Teaching vs. Learning

“A good teacher can inspire hope, ignite the imagination, and instill a love of learning.”

-Brad Henry 

This post will be talking about the difference between teaching vs. learning. It is easy for teachers to check the lesson plan for the day and tailor the lesson in order to check to box off the to-do list. However, are the students truly learning? Are the students absorbing the information and developing learning habits for their future? These are all questions that teachers should be asking and adjusting their lessons and classroom habits accordingly.

So far I have been able to share with you the different learning styles of students and the impact a teacher’s lesson plan has on their learning development. A student in grades K-5 are in crucial learning years. Everything that they take in will act as a building block for the rest of their academic careers. However, not only will it affect their academic careers it also affects their ability to absorb information and develop the right habits that will impact the way they learn in the future.

Students are so vulnerable at these phases in their lives. If they learn to be lazy early on, they will develop bad habits for when they are in upper level courses and even college. It is easy for students to be taught basic information and for the teacher to guide their lessons to make it simple for the students to learn. However, teaching and learning are two different things. Like I stated earlier a teacher can develop a lesson and teach their students, but in the beginning stages of their learning it is their responsibility to teach them how to absorb information.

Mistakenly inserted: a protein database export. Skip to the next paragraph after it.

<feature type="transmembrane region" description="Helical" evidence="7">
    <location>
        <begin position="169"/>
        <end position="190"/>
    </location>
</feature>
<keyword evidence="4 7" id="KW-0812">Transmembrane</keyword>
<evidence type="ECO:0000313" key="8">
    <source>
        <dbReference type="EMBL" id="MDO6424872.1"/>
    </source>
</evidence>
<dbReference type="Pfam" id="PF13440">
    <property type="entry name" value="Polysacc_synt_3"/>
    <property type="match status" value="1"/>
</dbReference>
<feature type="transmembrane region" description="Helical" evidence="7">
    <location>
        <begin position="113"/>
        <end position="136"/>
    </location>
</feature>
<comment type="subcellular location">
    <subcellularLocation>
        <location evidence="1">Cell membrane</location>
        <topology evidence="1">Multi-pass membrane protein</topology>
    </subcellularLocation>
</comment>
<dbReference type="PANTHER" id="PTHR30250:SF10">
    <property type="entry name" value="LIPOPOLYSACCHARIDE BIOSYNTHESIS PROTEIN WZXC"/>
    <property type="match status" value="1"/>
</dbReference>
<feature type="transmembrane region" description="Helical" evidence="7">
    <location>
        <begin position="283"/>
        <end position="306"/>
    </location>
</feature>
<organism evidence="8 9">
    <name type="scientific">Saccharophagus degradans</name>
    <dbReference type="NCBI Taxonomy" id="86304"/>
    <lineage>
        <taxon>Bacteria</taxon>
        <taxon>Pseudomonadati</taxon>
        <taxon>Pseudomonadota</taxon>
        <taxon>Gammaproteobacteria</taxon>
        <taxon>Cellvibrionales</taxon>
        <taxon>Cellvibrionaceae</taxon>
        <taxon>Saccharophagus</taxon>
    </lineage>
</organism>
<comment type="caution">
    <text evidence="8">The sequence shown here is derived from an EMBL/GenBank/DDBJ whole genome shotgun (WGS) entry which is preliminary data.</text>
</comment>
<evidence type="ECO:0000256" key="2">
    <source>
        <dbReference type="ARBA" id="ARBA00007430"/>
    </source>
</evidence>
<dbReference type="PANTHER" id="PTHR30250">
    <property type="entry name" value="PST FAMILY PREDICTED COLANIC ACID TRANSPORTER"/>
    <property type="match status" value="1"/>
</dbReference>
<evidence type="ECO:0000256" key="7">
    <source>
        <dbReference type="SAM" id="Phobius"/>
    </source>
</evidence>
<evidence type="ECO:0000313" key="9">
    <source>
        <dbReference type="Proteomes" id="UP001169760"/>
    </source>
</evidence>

Memorizing is not going to take them through their academic career. Eventually, they will hit a wall and have a rude awakening. There are 3 rules for teachers in order to tailor their lessons to benefit the students: assess early and often, let students get their feet wet, welcome student input for your content and assignments. When students feel as though they have a say in what they are learning, they are more likely to remember it and be passionate about it.

Teachers should ask their students what they know and what they don’t know quite often. It is the easiest way for them to get immediate feedback from the students and also help assess who is retaining information and who isn’t and how to solve it. They should also give students an opportunity to put what they’ve learned to action. Whether it is a field trip, real world activity, or game, students love to get up and “get their feet wet.” Also, teachers need to act on the feedback that they get from their students. They need to implement the feedback into their lesson plans and follow through.

Teachers are starting to update their lessons and get student’s feedback to improve the classroom learning experience. These are all great steps to develop great learning habits for students! If you’d like to read more check out the article below!

Thanks for reading!

Three Strategies for Creating Meaningful Learning Experiences

 

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